Monica Day will be the first to tell you, she never had a very clear direction in terms of career or financial goals. Like a lot of recent college grads, she knew she wanted to do something personally rewarding . . . and she wanted to make good money, too. She also craved work that offered a lot of freedom in her day–to–day life.
After college, she bounced back and forth from positions in sales and marketing to jobs with charitable organizations for causes that moved her. Her bachelor's degree was in creative writing—and that's what she really loved to do. Not much money in that, though (or so she thought). So she kept her writing on the side, as a hobby, never thinking she'd be able to earn a living with it.
By the time she was 35, she had a second child, was putting her husband through nursing school, and was supporting her family on just $26,000 a year working for a non–profit magazine. She had filed for bankruptcy after the birth of her first child when a stint on bed–rest with no income and no cushion in the bank caught up with her. Life seemed like a perpetual cycle of going under and digging out.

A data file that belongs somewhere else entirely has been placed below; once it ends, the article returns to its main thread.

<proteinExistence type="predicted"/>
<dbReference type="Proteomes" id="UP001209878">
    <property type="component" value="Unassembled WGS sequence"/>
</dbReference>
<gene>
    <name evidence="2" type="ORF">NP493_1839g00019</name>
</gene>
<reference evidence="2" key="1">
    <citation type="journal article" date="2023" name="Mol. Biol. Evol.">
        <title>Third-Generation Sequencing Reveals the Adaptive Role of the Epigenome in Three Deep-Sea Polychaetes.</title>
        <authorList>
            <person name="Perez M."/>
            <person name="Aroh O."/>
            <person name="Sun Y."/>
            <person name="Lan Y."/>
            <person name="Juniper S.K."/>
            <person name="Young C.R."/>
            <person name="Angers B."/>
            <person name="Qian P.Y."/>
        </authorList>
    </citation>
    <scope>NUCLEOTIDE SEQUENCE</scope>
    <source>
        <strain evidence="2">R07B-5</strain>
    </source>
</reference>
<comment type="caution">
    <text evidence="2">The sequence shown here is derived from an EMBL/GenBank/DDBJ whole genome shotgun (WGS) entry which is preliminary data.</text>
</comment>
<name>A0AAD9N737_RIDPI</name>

But the dream of being a writer one day—and of having more freedom and independence—never left her. In fact, the older she got, the stronger her desire became to do something she loved.
The desire finally became so strong that she felt she had to do something drastic. So she quit her ...